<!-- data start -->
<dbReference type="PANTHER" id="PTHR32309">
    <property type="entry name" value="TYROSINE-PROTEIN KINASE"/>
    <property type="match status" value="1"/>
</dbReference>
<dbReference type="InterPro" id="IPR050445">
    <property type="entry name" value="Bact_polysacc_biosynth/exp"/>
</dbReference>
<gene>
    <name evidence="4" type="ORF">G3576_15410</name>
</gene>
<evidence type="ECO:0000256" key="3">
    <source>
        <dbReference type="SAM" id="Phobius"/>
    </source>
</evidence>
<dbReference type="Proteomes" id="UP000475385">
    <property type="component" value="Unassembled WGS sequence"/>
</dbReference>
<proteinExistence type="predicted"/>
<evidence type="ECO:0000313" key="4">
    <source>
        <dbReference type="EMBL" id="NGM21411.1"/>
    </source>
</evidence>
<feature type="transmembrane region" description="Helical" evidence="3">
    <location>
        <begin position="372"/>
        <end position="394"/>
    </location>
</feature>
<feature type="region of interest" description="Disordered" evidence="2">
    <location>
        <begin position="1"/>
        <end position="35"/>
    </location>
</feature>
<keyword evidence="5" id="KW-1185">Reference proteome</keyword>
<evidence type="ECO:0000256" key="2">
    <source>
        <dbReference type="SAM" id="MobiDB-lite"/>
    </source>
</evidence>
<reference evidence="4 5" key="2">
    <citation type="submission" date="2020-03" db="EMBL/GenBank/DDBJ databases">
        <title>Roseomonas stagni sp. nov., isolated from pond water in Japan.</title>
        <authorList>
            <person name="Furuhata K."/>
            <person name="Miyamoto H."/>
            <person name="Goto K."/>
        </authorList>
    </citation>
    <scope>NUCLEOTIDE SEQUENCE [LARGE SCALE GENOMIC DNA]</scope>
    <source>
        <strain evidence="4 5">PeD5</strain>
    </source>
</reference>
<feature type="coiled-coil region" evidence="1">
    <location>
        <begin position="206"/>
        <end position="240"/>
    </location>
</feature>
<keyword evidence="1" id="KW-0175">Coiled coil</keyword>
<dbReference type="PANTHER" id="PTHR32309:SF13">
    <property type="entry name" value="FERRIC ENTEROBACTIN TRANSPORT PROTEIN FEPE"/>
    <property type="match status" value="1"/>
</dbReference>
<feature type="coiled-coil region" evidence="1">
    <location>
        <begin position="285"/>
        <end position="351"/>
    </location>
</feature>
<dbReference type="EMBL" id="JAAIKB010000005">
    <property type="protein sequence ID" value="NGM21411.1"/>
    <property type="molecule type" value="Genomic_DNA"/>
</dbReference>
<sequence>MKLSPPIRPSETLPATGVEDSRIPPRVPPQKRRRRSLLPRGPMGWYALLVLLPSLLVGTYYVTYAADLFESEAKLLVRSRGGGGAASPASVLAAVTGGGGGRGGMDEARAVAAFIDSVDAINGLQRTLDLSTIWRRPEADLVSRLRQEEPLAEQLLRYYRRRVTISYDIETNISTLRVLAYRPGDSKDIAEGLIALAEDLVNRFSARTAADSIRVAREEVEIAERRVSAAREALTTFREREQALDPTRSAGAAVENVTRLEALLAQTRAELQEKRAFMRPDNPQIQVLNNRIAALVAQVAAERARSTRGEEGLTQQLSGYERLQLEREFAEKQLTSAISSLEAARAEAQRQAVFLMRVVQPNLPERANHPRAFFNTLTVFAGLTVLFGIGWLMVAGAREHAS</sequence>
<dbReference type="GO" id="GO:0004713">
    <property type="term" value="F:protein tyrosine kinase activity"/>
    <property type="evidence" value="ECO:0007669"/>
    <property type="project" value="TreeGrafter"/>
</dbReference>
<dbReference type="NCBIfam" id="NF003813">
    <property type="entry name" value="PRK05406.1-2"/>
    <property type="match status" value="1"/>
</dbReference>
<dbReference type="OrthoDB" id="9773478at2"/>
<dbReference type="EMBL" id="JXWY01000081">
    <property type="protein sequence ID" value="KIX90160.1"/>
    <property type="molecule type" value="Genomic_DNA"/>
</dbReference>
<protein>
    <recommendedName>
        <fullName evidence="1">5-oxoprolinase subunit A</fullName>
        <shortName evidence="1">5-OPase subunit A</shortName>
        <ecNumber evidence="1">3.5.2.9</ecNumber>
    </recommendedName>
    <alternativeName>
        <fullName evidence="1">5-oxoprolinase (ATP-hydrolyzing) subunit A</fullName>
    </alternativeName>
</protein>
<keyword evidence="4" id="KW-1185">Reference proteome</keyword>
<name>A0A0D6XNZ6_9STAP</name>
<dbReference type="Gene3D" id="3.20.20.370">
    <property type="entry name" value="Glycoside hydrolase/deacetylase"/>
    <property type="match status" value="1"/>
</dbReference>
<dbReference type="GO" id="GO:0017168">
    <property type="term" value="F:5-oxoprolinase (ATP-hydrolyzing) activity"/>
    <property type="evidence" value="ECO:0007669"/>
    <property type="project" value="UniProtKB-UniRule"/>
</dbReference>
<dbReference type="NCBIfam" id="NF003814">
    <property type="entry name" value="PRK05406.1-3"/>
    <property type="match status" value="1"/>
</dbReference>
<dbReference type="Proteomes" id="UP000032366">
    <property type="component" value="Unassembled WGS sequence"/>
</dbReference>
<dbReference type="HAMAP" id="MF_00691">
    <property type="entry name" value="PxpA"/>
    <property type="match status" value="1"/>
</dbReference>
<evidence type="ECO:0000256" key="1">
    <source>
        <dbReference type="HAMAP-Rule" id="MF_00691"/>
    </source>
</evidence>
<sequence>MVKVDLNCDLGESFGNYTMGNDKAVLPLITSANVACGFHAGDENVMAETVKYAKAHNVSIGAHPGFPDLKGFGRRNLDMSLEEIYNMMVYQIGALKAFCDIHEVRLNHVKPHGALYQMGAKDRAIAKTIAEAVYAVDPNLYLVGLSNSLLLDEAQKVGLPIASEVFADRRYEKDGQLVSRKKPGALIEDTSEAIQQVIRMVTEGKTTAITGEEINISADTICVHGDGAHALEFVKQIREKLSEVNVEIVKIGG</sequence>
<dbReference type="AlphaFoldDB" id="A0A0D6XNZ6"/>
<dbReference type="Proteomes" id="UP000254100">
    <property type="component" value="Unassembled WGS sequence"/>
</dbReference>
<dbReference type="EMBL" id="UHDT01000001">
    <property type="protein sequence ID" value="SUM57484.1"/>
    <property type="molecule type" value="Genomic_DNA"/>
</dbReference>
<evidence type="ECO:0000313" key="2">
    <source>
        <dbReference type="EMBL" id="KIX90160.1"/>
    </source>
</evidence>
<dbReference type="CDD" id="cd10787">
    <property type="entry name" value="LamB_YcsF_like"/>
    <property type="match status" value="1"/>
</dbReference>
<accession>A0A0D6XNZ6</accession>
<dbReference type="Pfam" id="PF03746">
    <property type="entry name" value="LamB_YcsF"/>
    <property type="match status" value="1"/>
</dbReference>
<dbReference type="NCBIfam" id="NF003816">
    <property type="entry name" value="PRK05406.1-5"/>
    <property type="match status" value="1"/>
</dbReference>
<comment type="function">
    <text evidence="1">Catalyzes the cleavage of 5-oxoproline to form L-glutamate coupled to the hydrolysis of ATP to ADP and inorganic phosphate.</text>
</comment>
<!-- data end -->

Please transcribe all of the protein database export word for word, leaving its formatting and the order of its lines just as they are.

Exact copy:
<dbReference type="PANTHER" id="PTHR32309">
    <property type="entry name" value="TYROSINE-PROTEIN KINASE"/>
    <property type="match status" value="1"/>
</dbReference>
<dbReference type="InterPro" id="IPR050445">
    <property type="entry name" value="Bact_polysacc_biosynth/exp"/>
</dbReference>
<gene>
    <name evidence="4" type="ORF">G3576_15410</name>
</gene>
<evidence type="ECO:0000256" key="3">
    <source>
        <dbReference type="SAM" id="Phobius"/>
    </source>
</evidence>
<dbReference type="Proteomes" id="UP000475385">
    <property type="component" value="Unassembled WGS sequence"/>
</dbReference>
<proteinExistence type="predicted"/>
<evidence type="ECO:0000313" key="4">
    <source>
        <dbReference type="EMBL" id="NGM21411.1"/>
    </source>
</evidence>
<feature type="transmembrane region" description="Helical" evidence="3">
    <location>
        <begin position="372"/>
        <end position="394"/>
    </location>
</feature>
<feature type="region of interest" description="Disordered" evidence="2">
    <location>
        <begin position="1"/>
        <end position="35"/>
    </location>
</feature>
<keyword evidence="5" id="KW-1185">Reference proteome</keyword>
<evidence type="ECO:0000256" key="2">
    <source>
        <dbReference type="SAM" id="MobiDB-lite"/>
    </source>
</evidence>
<reference evidence="4 5" key="2">
    <citation type="submission" date="2020-03" db="EMBL/GenBank/DDBJ databases">
        <title>Roseomonas stagni sp. nov., isolated from pond water in Japan.</title>
        <authorList>
            <person name="Furuhata K."/>
            <person name="Miyamoto H."/>
            <person name="Goto K."/>
        </authorList>
    </citation>
    <scope>NUCLEOTIDE SEQUENCE [LARGE SCALE GENOMIC DNA]</scope>
    <source>
        <strain evidence="4 5">PeD5</strain>
    </source>
</reference>
<feature type="coiled-coil region" evidence="1">
    <location>
        <begin position="206"/>
        <end position="240"/>
    </location>
</feature>
<keyword evidence="1" id="KW-0175">Coiled coil</keyword>
<dbReference type="PANTHER" id="PTHR32309:SF13">
    <property type="entry name" value="FERRIC ENTEROBACTIN TRANSPORT PROTEIN FEPE"/>
    <property type="match status" value="1"/>
</dbReference>
<feature type="coiled-coil region" evidence="1">
    <location>
        <begin position="285"/>
        <end position="351"/>
    </location>
</feature>
<dbReference type="EMBL" id="JAAIKB010000005">
    <property type="protein sequence ID" value="NGM21411.1"/>
    <property type="molecule type" value="Genomic_DNA"/>
</dbReference>
<sequence>MKLSPPIRPSETLPATGVEDSRIPPRVPPQKRRRRSLLPRGPMGWYALLVLLPSLLVGTYYVTYAADLFESEAKLLVRSRGGGGAASPASVLAAVTGGGGGRGGMDEARAVAAFIDSVDAINGLQRTLDLSTIWRRPEADLVSRLRQEEPLAEQLLRYYRRRVTISYDIETNISTLRVLAYRPGDSKDIAEGLIALAEDLVNRFSARTAADSIRVAREEVEIAERRVSAAREALTTFREREQALDPTRSAGAAVENVTRLEALLAQTRAELQEKRAFMRPDNPQIQVLNNRIAALVAQVAAERARSTRGEEGLTQQLSGYERLQLEREFAEKQLTSAISSLEAARAEAQRQAVFLMRVVQPNLPERANHPRAFFNTLTVFAGLTVLFGIGWLMVAGAREHAS</sequence>
<dbReference type="GO" id="GO:0004713">
    <property type="term" value="F:protein tyrosine kinase activity"/>
    <property type="evidence" value="ECO:0007669"/>
    <property type="project" value="TreeGrafter"/>
</dbReference>
<dbReference type="NCBIfam" id="NF003813">
    <property type="entry name" value="PRK05406.1-2"/>
    <property type="match status" value="1"/>
</dbReference>
<dbReference type="OrthoDB" id="9773478at2"/>
<dbReference type="EMBL" id="JXWY01000081">
    <property type="protein sequence ID" value="KIX90160.1"/>
    <property type="molecule type" value="Genomic_DNA"/>
</dbReference>
<protein>
    <recommendedName>
        <fullName evidence="1">5-oxoprolinase subunit A</fullName>
        <shortName evidence="1">5-OPase subunit A</shortName>
        <ecNumber evidence="1">3.5.2.9</ecNumber>
    </recommendedName>
    <alternativeName>
        <fullName evidence="1">5-oxoprolinase (ATP-hydrolyzing) subunit A</fullName>
    </alternativeName>
</protein>
<keyword evidence="4" id="KW-1185">Reference proteome</keyword>
<name>A0A0D6XNZ6_9STAP</name>
<dbReference type="Gene3D" id="3.20.20.370">
    <property type="entry name" value="Glycoside hydrolase/deacetylase"/>
    <property type="match status" value="1"/>
</dbReference>
<dbReference type="GO" id="GO:0017168">
    <property type="term" value="F:5-oxoprolinase (ATP-hydrolyzing) activity"/>
    <property type="evidence" value="ECO:0007669"/>
    <property type="project" value="UniProtKB-UniRule"/>
</dbReference>
<dbReference type="NCBIfam" id="NF003814">
    <property type="entry name" value="PRK05406.1-3"/>
    <property type="match status" value="1"/>
</dbReference>
<dbReference type="Proteomes" id="UP000032366">
    <property type="component" value="Unassembled WGS sequence"/>
</dbReference>
<dbReference type="HAMAP" id="MF_00691">
    <property type="entry name" value="PxpA"/>
    <property type="match status" value="1"/>
</dbReference>
<evidence type="ECO:0000256" key="1">
    <source>
        <dbReference type="HAMAP-Rule" id="MF_00691"/>
    </source>
</evidence>
<sequence>MVKVDLNCDLGESFGNYTMGNDKAVLPLITSANVACGFHAGDENVMAETVKYAKAHNVSIGAHPGFPDLKGFGRRNLDMSLEEIYNMMVYQIGALKAFCDIHEVRLNHVKPHGALYQMGAKDRAIAKTIAEAVYAVDPNLYLVGLSNSLLLDEAQKVGLPIASEVFADRRYEKDGQLVSRKKPGALIEDTSEAIQQVIRMVTEGKTTAITGEEINISADTICVHGDGAHALEFVKQIREKLSEVNVEIVKIGG</sequence>
<dbReference type="AlphaFoldDB" id="A0A0D6XNZ6"/>
<dbReference type="Proteomes" id="UP000254100">
    <property type="component" value="Unassembled WGS sequence"/>
</dbReference>
<dbReference type="EMBL" id="UHDT01000001">
    <property type="protein sequence ID" value="SUM57484.1"/>
    <property type="molecule type" value="Genomic_DNA"/>
</dbReference>
<evidence type="ECO:0000313" key="2">
    <source>
        <dbReference type="EMBL" id="KIX90160.1"/>
    </source>
</evidence>
<dbReference type="CDD" id="cd10787">
    <property type="entry name" value="LamB_YcsF_like"/>
    <property type="match status" value="1"/>
</dbReference>
<accession>A0A0D6XNZ6</accession>
<dbReference type="Pfam" id="PF03746">
    <property type="entry name" value="LamB_YcsF"/>
    <property type="match status" value="1"/>
</dbReference>
<dbReference type="NCBIfam" id="NF003816">
    <property type="entry name" value="PRK05406.1-5"/>
    <property type="match status" value="1"/>
</dbReference>
<comment type="function">
    <text evidence="1">Catalyzes the cleavage of 5-oxoproline to form L-glutamate coupled to the hydrolysis of ATP to ADP and inorganic phosphate.</text>
</comment>